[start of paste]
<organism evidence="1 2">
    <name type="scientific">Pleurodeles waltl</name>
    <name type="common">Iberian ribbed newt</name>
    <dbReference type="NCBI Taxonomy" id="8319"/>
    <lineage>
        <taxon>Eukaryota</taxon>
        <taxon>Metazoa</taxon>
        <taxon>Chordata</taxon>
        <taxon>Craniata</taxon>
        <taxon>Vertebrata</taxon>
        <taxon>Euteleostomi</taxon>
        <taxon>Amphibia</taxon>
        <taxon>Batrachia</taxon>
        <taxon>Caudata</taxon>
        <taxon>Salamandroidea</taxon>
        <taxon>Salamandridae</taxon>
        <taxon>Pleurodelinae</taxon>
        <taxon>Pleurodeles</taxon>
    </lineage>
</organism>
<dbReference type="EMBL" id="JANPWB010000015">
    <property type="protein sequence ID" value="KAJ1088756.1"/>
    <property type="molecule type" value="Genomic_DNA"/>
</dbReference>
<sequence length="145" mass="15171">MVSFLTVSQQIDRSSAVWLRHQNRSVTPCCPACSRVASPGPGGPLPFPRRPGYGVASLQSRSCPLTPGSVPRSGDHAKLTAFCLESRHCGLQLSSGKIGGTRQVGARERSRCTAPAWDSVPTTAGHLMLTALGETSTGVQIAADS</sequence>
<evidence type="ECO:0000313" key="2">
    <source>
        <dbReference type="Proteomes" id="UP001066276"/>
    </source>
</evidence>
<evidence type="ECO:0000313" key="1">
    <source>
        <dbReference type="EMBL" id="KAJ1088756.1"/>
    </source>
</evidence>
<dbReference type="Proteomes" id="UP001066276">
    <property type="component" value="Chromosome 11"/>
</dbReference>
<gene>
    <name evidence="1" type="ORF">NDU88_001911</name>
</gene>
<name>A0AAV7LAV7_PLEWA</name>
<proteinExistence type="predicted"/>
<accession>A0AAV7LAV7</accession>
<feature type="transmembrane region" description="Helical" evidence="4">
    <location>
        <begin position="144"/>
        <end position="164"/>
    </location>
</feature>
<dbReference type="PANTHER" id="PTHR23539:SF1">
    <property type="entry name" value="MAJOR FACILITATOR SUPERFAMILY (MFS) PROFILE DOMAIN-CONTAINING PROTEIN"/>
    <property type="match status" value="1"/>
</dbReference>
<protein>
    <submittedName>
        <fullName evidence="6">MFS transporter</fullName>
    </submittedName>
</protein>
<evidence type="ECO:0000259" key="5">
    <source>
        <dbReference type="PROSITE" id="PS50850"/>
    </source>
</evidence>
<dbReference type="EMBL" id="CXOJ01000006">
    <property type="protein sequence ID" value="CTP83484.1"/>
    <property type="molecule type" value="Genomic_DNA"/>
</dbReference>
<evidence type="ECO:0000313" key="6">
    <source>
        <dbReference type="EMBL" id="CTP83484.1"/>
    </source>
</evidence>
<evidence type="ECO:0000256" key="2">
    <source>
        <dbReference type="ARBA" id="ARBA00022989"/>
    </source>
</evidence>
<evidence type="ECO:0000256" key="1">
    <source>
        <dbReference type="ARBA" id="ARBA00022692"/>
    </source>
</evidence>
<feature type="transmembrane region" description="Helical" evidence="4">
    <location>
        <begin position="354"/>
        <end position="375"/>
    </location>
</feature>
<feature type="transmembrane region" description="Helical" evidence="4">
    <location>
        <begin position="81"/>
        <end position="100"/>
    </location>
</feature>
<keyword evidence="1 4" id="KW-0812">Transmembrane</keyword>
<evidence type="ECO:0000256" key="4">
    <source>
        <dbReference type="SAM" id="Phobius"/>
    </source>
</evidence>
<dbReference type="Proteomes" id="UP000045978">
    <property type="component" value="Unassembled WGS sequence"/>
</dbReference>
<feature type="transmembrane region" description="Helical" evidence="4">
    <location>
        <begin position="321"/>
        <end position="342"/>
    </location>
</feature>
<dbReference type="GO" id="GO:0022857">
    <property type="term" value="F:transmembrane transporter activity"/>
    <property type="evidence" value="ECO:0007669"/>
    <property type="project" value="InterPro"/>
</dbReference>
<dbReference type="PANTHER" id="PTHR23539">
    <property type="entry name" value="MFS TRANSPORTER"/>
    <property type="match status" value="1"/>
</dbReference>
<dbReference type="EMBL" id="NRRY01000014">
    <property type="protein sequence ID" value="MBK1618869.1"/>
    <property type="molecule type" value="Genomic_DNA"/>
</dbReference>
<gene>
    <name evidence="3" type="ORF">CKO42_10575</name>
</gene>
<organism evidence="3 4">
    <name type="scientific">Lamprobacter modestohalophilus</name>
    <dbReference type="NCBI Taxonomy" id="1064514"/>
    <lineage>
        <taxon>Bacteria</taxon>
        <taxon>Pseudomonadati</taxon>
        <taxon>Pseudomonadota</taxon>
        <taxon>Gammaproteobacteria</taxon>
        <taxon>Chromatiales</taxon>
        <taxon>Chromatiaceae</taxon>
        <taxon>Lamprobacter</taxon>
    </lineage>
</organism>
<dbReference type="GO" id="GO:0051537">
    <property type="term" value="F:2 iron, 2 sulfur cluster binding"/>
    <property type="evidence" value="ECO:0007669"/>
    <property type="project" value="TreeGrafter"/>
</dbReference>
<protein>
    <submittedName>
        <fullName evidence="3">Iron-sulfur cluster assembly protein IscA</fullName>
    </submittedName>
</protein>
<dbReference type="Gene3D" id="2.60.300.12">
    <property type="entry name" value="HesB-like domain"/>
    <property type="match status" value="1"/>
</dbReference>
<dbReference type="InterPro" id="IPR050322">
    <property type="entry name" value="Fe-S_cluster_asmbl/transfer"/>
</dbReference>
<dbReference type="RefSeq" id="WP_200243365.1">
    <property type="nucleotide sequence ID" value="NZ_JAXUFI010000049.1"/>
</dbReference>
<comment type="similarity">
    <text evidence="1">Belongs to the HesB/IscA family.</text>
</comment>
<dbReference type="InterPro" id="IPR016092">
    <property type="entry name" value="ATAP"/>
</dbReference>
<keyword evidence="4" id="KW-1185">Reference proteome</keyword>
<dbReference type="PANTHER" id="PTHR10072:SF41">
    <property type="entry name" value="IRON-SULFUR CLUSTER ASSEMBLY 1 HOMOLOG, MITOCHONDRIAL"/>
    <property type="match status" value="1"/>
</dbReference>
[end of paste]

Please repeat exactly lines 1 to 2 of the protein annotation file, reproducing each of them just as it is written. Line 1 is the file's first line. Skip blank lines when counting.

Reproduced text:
<organism evidence="1 2">
    <name type="scientific">Pleurodeles waltl</name>